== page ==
[erlang-questions] Dependencies, included applications and supervision
Thu Jun 26 18:03:34 CEST 2014
On Jun 25, 2014, at 5:10 PM, Fred Hebert <mononcqc@REDACTED> wrote:
> What I see for these is therefore:
> 1. A presence management and registration app, let's call it presencerl;
> 2. A lightweight self-registration process that contacts presencerl to
> (MyApp) (Presencerl)
> [MyApp_sup] [presencerl_sup]---ETS
> / | \ / \
> [w1] [w1] [agent] [presencerl_local] [presencerl_remote]
> Where MyApp_sup can be using a rest_for_one strategy. The 'agent'
> process is in charge of calling something like 'presencerl:register(App,
> self())', and then it can just hibernate forever.
We may try this just for grins. It is closer to the service style of things
that I think should be in OTP’s future. The key is using monitors
properly. I’ve been leaning toward rewriting our supervisor hierarchies
to be shallower without children on init, then triggering the population
of the hierarchy later with an FSM-style controller that is the marionette-
> Using it that way, you decouple your service discovery from your
> principal app, and can build multiple apps that all depend on presencerl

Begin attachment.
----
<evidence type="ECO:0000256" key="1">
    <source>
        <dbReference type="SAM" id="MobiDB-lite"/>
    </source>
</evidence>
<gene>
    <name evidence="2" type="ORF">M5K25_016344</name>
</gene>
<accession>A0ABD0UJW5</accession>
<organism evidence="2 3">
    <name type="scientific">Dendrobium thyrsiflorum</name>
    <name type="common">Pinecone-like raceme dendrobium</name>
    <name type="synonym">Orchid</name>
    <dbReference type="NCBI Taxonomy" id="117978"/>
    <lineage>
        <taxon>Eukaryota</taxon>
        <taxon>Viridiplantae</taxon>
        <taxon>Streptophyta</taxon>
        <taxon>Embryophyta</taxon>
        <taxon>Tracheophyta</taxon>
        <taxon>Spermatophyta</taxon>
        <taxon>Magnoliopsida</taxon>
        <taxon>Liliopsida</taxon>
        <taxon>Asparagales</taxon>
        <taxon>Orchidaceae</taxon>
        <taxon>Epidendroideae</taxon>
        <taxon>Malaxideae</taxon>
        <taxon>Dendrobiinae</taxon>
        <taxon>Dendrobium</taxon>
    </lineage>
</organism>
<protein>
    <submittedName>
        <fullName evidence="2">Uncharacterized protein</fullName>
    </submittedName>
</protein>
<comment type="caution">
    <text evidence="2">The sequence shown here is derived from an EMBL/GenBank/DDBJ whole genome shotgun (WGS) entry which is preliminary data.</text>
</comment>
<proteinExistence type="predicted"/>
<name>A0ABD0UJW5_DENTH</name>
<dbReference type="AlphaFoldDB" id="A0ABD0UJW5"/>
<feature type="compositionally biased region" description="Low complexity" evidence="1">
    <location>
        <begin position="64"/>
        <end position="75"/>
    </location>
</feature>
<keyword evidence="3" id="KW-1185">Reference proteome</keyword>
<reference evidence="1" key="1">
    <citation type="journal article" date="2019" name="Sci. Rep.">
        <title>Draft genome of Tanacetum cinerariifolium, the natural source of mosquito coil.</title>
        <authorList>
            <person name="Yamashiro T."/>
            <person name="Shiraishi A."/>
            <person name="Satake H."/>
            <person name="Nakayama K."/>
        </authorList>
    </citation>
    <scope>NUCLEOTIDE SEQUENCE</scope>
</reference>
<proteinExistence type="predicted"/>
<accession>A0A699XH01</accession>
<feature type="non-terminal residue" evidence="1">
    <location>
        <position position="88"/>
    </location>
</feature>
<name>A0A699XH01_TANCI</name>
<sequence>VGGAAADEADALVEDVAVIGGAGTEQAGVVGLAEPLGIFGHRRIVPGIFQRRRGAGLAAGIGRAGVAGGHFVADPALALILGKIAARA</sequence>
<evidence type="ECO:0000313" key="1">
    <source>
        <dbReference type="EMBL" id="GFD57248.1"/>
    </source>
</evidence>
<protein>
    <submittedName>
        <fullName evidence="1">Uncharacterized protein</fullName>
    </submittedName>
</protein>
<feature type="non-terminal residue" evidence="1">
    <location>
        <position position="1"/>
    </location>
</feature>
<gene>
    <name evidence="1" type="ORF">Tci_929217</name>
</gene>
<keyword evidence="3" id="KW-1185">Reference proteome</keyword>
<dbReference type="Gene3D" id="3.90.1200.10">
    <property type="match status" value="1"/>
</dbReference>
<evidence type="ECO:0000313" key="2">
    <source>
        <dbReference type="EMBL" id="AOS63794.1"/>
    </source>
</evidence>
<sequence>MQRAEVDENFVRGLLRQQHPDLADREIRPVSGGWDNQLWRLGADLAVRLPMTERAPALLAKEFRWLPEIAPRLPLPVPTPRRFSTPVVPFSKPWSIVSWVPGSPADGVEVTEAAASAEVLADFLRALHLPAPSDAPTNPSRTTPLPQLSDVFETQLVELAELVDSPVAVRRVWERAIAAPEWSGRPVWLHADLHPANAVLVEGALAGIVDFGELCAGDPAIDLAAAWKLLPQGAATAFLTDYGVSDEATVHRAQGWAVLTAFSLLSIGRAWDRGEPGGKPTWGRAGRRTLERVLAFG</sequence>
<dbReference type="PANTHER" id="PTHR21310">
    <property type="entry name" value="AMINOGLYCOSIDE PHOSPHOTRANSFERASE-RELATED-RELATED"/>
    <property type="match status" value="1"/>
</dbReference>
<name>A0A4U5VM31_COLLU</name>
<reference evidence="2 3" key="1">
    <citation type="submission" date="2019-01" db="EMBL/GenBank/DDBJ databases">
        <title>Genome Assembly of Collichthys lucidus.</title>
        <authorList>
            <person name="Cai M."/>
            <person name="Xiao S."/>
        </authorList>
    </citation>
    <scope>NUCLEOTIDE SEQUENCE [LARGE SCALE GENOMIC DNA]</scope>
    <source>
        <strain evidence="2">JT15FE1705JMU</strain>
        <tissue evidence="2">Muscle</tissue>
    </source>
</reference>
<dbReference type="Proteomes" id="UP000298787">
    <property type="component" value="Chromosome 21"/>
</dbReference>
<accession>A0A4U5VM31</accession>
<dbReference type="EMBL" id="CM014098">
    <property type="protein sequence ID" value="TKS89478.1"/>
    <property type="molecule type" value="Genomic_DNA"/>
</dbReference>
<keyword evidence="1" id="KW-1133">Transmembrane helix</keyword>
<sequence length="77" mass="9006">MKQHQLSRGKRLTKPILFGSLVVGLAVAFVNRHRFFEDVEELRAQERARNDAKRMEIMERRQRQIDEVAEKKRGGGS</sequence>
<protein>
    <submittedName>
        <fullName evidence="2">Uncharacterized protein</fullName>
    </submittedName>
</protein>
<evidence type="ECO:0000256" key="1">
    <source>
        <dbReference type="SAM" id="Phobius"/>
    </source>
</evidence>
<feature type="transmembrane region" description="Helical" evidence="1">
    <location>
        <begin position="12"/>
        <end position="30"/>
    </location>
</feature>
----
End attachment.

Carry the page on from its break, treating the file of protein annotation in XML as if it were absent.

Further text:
> independently.You can even have 'sub-services' if you want, and you
> just did away with your included applications.
> You can also disable specific services during partial upgrades without
> needing to shut down other services running on the same node!
It’s really just a tradeoff. Your goal was to eliminate included applications,
mine was to have them so I have more control of the app. Just a preference
I can understand fear of the complexity that arises with deep hierarchies and
startup sequences, but I also see that in code where 8 or 10 applications
are started there is no thought to how they interact. There is just a big
function that starts them all, or the new ensure_all_started hack and
no thought into how things shutdown because everyone who touches
the code adds “just one more” app. I would rather force new additions
to have put some thought into why and when they are running and how
failure occurs and what are its implications.
>> The “lesser alternatives” I referred to resulted in situations where the
>> presence subsystem went away but the service was available and running
>> just fine, but not receiving traffic because it appeared to be offline.
> This doesn't really go away in this case, unless you make the presencerl
> app permanent, which can then have it share similar failure thresholds
> to your main app, something that is somewhat equivalent to shoving both
> under the same supervisor.
For presence I would definitely make it a permanent app. We have experienced
real situations where the node is functioning normally and not advertising its
availability. That is a problem for our service. And that was the fear of OP’s
teammates originally. One we’ve experienced.
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